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Amazon Filters Boosts Product Sustainability with Polymer Move

Amazon Filters

Amazon Filters has become the first industrial filter maker in the UK to use polypropylene manufactured from renewable resources in production of its meltblown filter media.

Effectively lowering the carbon footprint of each filter, the Surrey-based manufacturer has launched sustainable polypropylene versions of its flagship ranges SupaSpun II, SupaGard, Contour and VisClear II.

These are widely used in critical liquid filtration processes in key industries such as municipal water, oil and gas, food and beverage, chemicals and coatings, and pharmaceuticals.

Traditionally, monomers sourced from fossil fuels have been the base media feeding into the polymers involved in polypropylene manufacturing.

But now, under a ‘mass balance approach’ developed by Vienna-headquartered Borealis, a world leader in polymer development and manufacture, a proportion of the fossil-derived propane can be replaced by an identical volume of sustainable monomers that are tested to ensure the same level of quality.

Amazon Filters’ product variations involve Borealis’ Bornewables polymers made from sustainably sourced renewable feedstocks.

They are derived solely from waste and excess vegetable oils such as used cooking oil and residues from vegetable oil processing.

The approach has already been used in polypropylene manufacture by early adopters in the Netherlands, including in the production of medical face masks and other filter media.  

Describing the process, Amazon Filters Managing Director Neil Pizzey said raw waste vegetable oil collected from restaurants and the food industry is used to make the monomers that feed into the polypropylene manufacturing process in the same way as monomers sourced from fossil fuels.

Amazon Filters
Neil Pizzey, Managing Director of filter manufacturer Amazon Filters

“The bio-propane produced as the starter for the propylene and polypropylene production is exactly the same specification as the propane derived from conventional fossil-based feedstocks,” Neil explained. “Tests, including gas chromatography and differential scanning calorimetry, conducted on the bio-propylene monomer confirm the absence of any impurities in the sustainable material and so guarantee the equivalent standard.

“This ensures that the end user receives products of identical quality to the purely fossil-derived material but with the assurance of a reduced carbon footprint compared to conventional plastics.

“The ‘mass balance’ approach is no different to using monomers sourced from fossil fuels that may originate in different locations, for example, oil from different countries that will have an inherent degree of variation.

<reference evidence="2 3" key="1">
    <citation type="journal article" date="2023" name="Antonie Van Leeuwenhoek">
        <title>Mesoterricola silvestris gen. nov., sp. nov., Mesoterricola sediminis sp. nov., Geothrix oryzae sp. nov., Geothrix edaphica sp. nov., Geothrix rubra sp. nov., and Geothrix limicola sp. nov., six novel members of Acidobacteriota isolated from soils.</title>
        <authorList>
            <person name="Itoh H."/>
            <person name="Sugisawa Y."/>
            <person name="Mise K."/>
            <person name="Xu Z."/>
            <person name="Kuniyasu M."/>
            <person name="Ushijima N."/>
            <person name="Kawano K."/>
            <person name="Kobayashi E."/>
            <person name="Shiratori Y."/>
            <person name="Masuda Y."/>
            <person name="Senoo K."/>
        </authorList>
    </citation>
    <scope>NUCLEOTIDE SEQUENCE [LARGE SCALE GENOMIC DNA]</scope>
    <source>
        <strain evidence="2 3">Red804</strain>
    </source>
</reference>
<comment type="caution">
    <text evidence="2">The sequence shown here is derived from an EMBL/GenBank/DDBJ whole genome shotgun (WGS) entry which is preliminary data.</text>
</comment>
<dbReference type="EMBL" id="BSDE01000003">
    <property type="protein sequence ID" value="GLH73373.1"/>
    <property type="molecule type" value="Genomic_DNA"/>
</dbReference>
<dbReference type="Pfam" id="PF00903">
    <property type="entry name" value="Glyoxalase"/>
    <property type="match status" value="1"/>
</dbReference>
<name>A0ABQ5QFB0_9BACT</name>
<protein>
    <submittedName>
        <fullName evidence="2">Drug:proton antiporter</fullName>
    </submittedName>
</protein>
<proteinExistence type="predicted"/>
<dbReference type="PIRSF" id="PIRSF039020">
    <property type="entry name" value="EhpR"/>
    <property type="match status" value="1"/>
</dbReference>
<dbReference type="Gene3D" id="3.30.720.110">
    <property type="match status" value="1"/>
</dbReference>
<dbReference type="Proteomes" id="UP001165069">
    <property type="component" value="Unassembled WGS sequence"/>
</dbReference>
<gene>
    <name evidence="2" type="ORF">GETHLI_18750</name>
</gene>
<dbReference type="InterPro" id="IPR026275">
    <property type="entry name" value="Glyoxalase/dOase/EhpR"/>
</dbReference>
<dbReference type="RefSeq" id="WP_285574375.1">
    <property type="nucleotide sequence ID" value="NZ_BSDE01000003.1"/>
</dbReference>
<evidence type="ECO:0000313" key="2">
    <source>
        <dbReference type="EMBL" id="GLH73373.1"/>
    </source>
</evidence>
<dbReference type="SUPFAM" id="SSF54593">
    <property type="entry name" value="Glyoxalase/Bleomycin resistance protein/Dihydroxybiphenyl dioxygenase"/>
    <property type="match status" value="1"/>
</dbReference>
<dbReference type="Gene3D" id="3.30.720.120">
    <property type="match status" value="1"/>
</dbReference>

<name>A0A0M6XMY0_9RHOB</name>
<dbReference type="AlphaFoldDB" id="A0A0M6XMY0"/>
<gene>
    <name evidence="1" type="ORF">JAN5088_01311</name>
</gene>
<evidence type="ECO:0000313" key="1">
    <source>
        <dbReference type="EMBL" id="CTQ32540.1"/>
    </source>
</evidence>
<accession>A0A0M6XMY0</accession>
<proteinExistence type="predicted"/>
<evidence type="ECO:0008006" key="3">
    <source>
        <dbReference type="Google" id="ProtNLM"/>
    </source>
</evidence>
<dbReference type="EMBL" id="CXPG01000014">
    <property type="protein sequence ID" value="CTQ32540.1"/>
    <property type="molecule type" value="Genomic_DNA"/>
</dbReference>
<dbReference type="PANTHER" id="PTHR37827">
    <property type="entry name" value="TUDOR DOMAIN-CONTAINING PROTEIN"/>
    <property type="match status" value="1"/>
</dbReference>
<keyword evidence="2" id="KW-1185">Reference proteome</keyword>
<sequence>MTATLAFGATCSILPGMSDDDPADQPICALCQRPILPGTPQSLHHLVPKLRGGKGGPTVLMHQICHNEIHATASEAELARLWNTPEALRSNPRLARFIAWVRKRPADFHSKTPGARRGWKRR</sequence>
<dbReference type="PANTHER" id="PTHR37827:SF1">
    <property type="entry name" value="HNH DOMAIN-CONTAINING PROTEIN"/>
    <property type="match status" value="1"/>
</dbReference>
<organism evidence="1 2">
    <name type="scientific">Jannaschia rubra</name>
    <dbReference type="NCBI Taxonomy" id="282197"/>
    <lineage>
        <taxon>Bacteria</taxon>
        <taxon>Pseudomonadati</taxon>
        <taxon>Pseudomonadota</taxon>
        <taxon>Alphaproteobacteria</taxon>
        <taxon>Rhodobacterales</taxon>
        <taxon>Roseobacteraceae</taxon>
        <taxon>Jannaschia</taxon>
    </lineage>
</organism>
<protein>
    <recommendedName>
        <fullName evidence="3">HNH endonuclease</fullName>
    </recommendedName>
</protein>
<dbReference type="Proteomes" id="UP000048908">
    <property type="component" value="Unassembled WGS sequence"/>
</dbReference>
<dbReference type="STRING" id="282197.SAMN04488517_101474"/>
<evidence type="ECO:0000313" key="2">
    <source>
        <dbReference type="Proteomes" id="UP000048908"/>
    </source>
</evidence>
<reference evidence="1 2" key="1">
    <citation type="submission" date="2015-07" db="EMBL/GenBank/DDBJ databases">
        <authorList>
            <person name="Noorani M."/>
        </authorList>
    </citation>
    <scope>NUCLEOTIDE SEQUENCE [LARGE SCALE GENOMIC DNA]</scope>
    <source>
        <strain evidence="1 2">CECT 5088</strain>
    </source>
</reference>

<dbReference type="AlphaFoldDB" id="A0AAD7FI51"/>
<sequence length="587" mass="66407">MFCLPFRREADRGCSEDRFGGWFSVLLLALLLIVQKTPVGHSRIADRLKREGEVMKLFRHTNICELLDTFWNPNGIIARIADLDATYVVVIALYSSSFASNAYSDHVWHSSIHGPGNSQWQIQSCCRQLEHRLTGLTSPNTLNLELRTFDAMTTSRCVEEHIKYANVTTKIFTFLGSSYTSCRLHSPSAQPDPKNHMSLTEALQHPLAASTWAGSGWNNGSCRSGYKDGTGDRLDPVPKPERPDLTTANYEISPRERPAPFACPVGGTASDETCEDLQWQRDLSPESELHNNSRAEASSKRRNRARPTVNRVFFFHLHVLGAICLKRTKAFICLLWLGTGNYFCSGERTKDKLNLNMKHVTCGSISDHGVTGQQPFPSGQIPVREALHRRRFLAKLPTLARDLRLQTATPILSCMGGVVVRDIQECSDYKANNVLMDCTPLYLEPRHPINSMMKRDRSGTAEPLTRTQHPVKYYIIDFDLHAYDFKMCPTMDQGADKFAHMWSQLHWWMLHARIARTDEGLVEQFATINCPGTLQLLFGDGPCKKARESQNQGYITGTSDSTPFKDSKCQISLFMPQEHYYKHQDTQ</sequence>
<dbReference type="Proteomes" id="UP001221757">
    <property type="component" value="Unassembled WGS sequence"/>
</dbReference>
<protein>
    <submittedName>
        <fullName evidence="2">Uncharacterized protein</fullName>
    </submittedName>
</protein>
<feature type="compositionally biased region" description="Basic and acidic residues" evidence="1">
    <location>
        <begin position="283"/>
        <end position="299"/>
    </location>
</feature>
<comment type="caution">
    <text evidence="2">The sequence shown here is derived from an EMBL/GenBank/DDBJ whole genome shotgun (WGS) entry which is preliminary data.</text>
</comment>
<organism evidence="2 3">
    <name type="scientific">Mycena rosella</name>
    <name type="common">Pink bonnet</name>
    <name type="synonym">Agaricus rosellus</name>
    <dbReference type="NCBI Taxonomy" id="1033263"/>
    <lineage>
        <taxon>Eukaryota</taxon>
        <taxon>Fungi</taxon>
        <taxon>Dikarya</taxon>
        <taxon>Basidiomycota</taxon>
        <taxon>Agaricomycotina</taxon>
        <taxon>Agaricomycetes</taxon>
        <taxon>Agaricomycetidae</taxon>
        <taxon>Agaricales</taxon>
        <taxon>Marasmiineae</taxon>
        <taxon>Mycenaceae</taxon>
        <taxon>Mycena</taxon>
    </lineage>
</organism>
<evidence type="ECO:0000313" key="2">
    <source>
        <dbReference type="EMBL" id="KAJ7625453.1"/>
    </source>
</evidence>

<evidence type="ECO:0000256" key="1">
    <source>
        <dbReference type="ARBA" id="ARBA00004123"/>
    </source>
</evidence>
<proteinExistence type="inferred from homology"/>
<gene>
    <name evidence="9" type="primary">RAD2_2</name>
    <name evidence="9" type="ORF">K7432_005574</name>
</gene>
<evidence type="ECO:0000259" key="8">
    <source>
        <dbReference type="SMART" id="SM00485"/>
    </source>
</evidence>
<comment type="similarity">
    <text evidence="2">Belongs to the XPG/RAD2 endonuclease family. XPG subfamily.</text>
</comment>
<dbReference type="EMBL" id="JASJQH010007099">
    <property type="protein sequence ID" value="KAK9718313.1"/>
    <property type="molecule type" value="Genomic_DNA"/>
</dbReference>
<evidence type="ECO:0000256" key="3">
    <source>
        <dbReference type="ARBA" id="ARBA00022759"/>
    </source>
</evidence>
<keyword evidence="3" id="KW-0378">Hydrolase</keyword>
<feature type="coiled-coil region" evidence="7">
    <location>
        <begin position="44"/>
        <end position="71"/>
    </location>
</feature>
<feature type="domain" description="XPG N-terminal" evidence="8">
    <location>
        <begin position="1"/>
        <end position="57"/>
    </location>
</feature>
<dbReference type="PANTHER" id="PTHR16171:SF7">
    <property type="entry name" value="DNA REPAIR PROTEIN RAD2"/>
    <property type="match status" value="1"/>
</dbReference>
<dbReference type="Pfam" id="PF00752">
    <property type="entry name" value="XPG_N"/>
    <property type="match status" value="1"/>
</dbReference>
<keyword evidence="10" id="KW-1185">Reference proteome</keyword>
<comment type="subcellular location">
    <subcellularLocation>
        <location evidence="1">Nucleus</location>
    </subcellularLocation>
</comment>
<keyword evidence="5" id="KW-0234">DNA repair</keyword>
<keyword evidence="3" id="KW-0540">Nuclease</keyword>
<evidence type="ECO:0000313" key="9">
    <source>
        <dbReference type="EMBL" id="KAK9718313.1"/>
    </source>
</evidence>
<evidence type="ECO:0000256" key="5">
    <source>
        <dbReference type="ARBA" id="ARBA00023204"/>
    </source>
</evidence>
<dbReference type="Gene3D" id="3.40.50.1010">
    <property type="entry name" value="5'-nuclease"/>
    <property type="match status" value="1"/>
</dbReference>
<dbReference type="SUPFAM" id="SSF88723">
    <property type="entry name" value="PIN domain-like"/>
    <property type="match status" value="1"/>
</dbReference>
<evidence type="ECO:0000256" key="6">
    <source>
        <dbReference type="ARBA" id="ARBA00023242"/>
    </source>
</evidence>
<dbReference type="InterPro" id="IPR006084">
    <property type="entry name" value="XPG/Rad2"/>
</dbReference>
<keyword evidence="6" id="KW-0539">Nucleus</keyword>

“Customers can enjoy complete confidence that the sustainable cartridges perform to exactly the same level as the previous version and so have zero effect on their production activities or quality assurance standards. They can be reassured of a seamless transition to the sustainable versions.”

Borealis’ Bornewables manufacture is certified under ISCC PLUS, the International Sustainability and Carbon Certification system for supply chains. 

This confirms that the feedstock is sustainable and traceable to its point of origin.

The certification provides an independent and globally recognised assurance that there is a credible reduction of carbon footprint.

A life cycle assessment study in accordance with the ISO 14040 and 14044:2006 standards has also been conducted to verify carbon reductions.

Borealis say that replacing one tonne of conventional polypropylene with the sustainable material will stop 2.1 tonnes of carbon emissions. 

That is equivalent to 95% of an average European household’s annual energy consumption, 20 meat-eaters going vegetarian for a month or the charging of 2,100 smartphones for a year.

In terms of filter use, the carbon saving translates to a reduction of 1 kg in emissions for every 30” meltblown filter. 

While both are examples of large-volume depth filters, SupaSpun II is a range of absolute-rated products whereas SupaGard is nominal-rated.

SupaSpun is used in the water industry to help combat issues such as turbidity, high manganese and iron levels, and chlorine and cryptosporidium contamination.

SupaSpun also provides essential pre-filtration for sulphate reduction membranes in the oil and gas industries. 

The lower density SupaGard has applications in process engineering across a range of sectors including inks, paints, solvents and the prefiltration of food and beverages.

Contour helps gas producers to remove black powder, a form of contamination that accumulates in offshore pipelines and other transmission lines, potentially affecting downstream equipment and instrumentation.  

VisClear II is specifically designed for the sustainable manufacture of viscous solutions in the chemicals, coatings, inks and pharmaceuticals industries.

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